When it comes to deciding the management for an elderly patient with Crohn’s Disease, at the forefront of a physician’s mind is the risk associated with immunosuppressive medications [7]. Drug-related complications were not recorded in this study and despite mortality being lower in the ECI group, there remains a question mark as to the safety of aggressive treatment in this cohort. Of particular concern is the risk of lymphoma in patients receiving anti-TNF therapies and thiopurines [8, 9]. Reassurance regarding the risks associated with these therapies in elderly patients remains elusive.

It is important to note that the main reasons for increased hospitalisations and mortality among elderly IBD patients reported by Nguyen and colleagues [3] were cardiovascular disease and serious infections rather than IBD-related complications. It has previously been postulated that this may be due to increased corticosteroid use, and reducing corticosteroid exposure in this age group remains important. However, this study failed to show that an ECI approach reduces corticosteroid use in the older age group.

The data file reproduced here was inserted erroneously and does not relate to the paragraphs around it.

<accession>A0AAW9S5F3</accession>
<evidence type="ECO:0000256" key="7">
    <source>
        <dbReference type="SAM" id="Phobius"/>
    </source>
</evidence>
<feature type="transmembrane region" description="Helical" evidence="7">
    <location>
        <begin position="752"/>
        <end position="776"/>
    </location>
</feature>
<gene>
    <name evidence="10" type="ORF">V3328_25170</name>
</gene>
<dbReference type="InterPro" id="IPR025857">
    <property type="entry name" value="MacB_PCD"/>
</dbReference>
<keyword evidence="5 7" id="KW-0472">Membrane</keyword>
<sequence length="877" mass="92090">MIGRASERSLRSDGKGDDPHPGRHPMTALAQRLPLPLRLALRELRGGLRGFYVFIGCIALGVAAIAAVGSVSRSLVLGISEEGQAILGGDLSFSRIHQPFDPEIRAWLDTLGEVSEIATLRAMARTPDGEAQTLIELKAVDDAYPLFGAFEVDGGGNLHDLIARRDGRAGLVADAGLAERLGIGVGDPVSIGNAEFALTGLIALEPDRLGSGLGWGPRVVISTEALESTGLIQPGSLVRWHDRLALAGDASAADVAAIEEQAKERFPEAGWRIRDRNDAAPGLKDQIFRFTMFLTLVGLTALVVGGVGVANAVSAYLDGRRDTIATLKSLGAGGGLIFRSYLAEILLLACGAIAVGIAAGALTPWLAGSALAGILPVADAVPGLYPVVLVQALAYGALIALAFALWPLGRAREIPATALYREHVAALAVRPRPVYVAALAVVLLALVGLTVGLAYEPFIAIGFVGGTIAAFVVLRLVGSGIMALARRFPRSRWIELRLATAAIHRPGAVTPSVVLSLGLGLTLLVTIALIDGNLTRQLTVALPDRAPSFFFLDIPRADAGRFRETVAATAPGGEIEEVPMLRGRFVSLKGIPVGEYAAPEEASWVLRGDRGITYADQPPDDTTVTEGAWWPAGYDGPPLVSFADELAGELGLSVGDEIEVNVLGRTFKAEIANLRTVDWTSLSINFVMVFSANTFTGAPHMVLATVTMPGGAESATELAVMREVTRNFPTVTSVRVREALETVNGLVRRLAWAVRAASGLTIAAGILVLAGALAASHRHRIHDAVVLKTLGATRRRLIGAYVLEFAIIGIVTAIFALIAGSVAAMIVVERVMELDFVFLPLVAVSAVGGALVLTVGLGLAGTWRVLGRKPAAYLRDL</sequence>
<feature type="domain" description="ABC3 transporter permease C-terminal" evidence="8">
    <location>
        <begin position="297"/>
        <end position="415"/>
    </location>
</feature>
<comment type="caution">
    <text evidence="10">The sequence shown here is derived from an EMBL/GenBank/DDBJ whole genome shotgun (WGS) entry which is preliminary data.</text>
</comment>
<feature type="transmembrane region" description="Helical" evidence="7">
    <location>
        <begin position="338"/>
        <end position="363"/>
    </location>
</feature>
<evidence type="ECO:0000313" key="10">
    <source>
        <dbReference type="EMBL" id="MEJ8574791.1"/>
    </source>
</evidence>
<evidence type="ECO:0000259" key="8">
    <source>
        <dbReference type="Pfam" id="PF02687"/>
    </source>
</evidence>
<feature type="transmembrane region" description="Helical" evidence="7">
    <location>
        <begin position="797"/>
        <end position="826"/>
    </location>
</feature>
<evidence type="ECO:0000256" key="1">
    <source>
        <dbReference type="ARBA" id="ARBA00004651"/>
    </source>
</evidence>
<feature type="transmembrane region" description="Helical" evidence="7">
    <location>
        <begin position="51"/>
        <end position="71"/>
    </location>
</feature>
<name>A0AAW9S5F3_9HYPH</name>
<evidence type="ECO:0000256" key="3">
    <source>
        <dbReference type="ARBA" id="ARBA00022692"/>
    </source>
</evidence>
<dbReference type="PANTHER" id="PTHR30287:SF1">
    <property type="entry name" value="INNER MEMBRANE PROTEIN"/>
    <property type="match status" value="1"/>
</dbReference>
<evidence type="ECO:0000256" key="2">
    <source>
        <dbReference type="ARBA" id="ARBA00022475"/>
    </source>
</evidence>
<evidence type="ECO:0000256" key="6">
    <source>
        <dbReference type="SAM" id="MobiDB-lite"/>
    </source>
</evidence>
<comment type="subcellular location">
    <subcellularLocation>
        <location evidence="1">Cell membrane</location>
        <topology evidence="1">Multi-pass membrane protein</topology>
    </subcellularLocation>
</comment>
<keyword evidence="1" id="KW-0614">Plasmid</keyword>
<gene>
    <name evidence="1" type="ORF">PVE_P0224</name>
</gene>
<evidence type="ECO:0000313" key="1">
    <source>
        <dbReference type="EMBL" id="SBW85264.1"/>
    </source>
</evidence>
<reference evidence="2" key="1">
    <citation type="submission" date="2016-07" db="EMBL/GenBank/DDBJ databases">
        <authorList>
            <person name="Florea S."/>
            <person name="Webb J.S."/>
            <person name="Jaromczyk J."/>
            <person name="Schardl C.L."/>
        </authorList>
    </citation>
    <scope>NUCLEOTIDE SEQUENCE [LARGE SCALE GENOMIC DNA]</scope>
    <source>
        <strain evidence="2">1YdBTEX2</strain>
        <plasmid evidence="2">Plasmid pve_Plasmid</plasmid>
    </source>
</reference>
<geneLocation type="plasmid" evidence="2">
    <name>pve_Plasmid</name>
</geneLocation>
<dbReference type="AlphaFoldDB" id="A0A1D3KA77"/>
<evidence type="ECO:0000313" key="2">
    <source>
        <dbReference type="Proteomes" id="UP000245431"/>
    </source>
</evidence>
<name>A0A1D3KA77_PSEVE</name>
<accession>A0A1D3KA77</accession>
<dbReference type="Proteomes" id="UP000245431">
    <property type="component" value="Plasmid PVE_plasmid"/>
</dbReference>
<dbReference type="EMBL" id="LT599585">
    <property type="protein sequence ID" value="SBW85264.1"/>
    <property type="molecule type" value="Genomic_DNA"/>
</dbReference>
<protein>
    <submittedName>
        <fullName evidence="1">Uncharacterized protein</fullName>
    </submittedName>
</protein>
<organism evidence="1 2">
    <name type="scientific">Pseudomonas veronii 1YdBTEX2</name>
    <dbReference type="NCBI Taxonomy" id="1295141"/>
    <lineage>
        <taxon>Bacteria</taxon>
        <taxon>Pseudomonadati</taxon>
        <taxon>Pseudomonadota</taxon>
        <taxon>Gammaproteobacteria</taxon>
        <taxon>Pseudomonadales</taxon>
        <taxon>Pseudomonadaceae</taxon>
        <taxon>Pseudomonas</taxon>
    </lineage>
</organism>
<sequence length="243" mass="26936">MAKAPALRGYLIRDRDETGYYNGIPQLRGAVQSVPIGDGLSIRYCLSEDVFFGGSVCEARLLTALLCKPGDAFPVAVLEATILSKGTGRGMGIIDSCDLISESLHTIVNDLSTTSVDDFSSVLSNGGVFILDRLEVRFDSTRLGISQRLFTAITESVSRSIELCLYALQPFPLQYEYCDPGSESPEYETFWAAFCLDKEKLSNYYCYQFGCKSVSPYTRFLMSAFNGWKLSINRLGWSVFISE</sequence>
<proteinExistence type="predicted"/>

Despite providing insight into the response to treatment in elderly patients, this study fails to provide adequate reassurance that the outcomes of more aggressive treatment strategies justify increased exposure to therapies that have been proven to have increased side effects in the elderly. In the era of multiple new biologic and small molecule therapies, the optimal treatment strategy in the elderly remains to be defined.

References

  1. Gisbert JP, Chaparro M. Systematic review with meta-analysis: Inflammatory bowel disease in the elderly. Aliment Pharmacol Ther. 2014;39:459–77.